The parameter I am talking about is your satisfaction with your care. Not “did you get better,” or “were you given the appropriate information,” but “how do you feel you were treated?”. This is a terrible parameter and studies have shown that higher scores correlate positively (they both go up) with morbidity (illness) and mortality (death). You can be very satisfied with your care and still be dead. This paper showed that health outcomes did not affect patient satisfaction (isn’t that the point of the intervention?). This paper showed positive correlation with higher healthcare costs and higher mortality rates. This is not to say we shouldn’t strive to provide a satisfactory experience, but the current parameters we use to verify satisfaction are not well made. If you are constipated I will give you an enema and you probably will not enjoy it. But you pooped. Which is the greater indicator of successful intervention for your current problem?

You would think that the long waits have to do with greedy doctors trying to squeeze in one more patient so they can make more money. This is absolutely true, but not for the reasons you want to believe. With the rising cost of healthcare, doctors are feeling the pinch. It is not the financial windfall you think it is. Primary care doctors (your family doctor) don’t make bank. Most new MDs and DOs won’t go into family medicine because there is no longer financial stability there. Their student loans and the amount of overhead it costs to run a family practice is too high to contemplate. Less doctors equate to longer waits at the office and docs trying to see as many patients as possible to make ends meet. It is not an ideal situation. The same can be said for hospitals.

All of these things drive healthcare costs up without improving the system. Increasing healthcare costs on this front are reflected in our insurance premiums. The cycle continues.

The last part of this problem, within the system itself, is two fold. We have an over-dependence on drugs, pushed by Big Pharma, and a lack of ability to experiment with alternative medicine. Big Pharma first. These guys are not out to help cure you. They are out to make you loyal customers. Look how many ads are for different drugs for the same type of disease. Whenever I watch TV I see at least three ads for different medications for psoriasis and blood sugar. “Ask your doctor if BlahBlah is right for you!” The US pharmacopoeia is huge. Fine, whatever. But there was a reason the EpiPens hiked this past year and multiple Pharma CEO’s have been in the news for basically defrauding the public.

I am not against medicine. They are usually necessary. I don’t think medicine should be the end game and most medical professionals will agree with that.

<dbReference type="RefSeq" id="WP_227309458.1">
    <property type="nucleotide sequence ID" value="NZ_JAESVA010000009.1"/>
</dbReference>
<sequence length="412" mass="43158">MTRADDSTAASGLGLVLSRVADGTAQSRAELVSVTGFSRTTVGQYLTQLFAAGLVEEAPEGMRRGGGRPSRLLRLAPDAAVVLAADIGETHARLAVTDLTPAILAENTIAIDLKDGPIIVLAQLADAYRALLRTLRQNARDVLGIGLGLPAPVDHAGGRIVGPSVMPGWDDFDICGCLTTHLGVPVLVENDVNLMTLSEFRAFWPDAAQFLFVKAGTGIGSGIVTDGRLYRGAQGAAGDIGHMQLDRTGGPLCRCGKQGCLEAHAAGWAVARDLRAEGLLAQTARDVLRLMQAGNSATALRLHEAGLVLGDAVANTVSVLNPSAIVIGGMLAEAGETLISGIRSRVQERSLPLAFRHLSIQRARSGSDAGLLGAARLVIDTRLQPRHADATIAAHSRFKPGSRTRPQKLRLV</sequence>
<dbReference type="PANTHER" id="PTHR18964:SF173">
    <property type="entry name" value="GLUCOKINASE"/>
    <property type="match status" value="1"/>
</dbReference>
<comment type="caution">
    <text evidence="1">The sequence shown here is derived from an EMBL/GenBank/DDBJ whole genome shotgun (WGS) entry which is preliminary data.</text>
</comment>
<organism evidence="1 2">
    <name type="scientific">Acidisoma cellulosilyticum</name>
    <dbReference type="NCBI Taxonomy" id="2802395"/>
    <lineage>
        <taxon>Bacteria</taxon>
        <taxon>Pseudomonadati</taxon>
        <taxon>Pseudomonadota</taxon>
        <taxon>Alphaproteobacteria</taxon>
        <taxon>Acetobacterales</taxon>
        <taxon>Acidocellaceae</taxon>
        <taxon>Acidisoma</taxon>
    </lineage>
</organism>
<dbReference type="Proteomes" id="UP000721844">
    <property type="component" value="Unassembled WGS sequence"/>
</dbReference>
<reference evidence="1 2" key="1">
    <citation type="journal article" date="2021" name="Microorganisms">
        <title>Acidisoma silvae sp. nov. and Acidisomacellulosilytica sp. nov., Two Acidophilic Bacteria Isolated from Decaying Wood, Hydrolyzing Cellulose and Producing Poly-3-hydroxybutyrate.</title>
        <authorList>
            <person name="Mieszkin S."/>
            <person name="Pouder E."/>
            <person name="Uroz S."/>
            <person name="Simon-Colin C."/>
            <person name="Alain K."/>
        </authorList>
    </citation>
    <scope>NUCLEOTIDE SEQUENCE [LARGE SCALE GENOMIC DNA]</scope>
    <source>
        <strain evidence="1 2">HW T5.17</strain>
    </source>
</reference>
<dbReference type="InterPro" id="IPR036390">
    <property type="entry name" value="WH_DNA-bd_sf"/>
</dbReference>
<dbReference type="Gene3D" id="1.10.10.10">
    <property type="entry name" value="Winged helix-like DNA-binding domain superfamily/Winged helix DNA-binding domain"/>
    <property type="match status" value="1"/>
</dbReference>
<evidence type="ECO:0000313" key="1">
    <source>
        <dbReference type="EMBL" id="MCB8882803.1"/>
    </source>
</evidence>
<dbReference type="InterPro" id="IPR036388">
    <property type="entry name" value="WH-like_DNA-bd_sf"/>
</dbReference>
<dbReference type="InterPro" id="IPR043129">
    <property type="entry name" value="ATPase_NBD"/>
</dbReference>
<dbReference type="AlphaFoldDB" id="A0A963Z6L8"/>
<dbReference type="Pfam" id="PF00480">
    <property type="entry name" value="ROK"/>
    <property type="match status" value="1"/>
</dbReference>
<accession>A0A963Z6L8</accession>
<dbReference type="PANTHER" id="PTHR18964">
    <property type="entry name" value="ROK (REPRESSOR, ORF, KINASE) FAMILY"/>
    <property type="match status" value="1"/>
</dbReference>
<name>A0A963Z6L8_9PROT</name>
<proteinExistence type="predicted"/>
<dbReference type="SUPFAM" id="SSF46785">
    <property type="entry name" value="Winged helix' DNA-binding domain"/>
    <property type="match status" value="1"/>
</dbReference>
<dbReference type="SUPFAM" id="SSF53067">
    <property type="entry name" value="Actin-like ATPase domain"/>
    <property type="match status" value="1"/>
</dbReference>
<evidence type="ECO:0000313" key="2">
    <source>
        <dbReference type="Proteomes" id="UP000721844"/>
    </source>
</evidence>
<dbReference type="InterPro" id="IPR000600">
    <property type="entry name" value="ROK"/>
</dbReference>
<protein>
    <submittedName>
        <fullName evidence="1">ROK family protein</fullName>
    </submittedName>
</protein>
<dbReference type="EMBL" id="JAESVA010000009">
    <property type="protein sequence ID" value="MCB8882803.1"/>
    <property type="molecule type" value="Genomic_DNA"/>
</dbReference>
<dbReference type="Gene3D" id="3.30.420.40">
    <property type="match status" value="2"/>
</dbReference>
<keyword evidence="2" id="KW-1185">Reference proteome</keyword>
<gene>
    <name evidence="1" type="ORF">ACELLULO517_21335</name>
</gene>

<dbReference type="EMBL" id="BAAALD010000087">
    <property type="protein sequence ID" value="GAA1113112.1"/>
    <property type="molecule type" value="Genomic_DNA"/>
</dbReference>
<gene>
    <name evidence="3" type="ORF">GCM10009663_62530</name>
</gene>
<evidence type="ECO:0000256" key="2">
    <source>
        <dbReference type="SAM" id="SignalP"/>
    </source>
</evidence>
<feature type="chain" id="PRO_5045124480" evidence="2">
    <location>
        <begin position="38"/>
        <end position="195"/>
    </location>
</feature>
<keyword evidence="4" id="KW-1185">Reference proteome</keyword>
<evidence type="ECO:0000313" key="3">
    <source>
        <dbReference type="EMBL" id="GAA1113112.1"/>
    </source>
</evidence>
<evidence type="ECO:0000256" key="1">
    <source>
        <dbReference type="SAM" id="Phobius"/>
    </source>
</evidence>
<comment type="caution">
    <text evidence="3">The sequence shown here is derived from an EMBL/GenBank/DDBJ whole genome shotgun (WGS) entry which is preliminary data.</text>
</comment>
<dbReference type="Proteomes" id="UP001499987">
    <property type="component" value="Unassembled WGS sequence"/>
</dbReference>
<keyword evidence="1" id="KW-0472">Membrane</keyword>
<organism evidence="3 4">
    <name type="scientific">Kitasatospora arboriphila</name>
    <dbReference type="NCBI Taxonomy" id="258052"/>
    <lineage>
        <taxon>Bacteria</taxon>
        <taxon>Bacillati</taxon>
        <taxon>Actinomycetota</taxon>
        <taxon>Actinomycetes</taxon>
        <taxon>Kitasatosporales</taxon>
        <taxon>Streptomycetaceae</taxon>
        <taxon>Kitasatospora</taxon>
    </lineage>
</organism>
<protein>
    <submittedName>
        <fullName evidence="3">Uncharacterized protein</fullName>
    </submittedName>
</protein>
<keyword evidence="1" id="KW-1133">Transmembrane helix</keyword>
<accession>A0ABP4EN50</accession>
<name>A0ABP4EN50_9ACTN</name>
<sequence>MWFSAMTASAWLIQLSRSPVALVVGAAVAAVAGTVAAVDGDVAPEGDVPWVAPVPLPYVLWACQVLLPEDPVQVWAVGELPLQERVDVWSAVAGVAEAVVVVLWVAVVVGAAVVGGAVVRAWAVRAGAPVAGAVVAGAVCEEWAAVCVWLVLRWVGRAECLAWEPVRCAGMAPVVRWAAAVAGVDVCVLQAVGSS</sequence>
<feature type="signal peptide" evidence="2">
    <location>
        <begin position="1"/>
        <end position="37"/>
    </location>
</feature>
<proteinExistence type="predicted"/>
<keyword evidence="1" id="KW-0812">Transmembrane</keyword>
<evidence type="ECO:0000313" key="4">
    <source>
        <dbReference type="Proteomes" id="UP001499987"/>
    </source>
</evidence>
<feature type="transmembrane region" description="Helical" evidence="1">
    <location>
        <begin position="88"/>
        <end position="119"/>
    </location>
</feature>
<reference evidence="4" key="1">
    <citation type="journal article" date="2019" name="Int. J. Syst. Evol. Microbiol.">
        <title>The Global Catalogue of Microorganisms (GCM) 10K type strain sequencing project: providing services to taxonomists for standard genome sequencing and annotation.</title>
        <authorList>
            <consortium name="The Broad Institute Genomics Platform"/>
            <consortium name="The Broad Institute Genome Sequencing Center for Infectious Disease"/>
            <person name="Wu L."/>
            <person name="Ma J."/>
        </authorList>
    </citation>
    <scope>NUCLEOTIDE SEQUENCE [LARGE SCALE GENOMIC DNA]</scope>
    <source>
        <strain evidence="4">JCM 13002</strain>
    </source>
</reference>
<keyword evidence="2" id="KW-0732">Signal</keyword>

The second part of this is the inability for healthcare providers to offer a multitude of different treatment options. You have pain? Here is your prescription of pain killers. You have high blood pressure, here are your BP meds. It doesn’t stop. I just read Dave Ramsey’s Total Money Makeover (go buy it. It will change your life) and, as of 2012, Big Pharma had paid over $88 million dollars in lobbying and advertisement, while alternative therapies spent $4 million. I haven’t looked at recent numbers, but I also haven’t seen any commercials for acupuncture. Doctor’s hands tend to be tied to what INSURANCE will cover (and since most of this is routine, existing conditions) not always what is best for the patient. I would love to see chronic pain patients get weekly massages. Cheaper to give them Norco. I would love to see obese patients get assistance with diet and exercise. Cheaper to give them meds to cover their many illnesses. Insurance tries to keep things cheap to keep their money coming in. You will only get eight physical therapy sessions, then meds will have to be your answer because INSURANCE won’t pay for more.

Are we seeing a trend here? This was the original problem with the ACA. Insurance never equates to quality healthcare. It is expensive and escalates healthcare costs. Big Pharma is out to make a buck and create long-lasting customers. This drives healthcare costs up and insurance up. Insurance reimbursement is tied to Patient Satisfaction, not health outcomes, which drives healthcare cost up. The system is tied so tightly to Big Pharma, Insurance, and Patient Satisfaction that healthcare providers are required to find the easiest, cheapest way to manage our health problems. Notice how I said manage and not fix. You don’t get out of the system. You wouldn’t be a loyal customer if you did.

Alright, I have covered a lot in this blog and it hasn’t even covered the biggest problem in our healthcare system. YOU. Let me know what you think. Please be courteous and respectful, even if you disagree with me. I am open to honest discussion but I will delete any comments that I feel are out of line (and yes, that is up to me). Thanks for reading and join me for my next blog!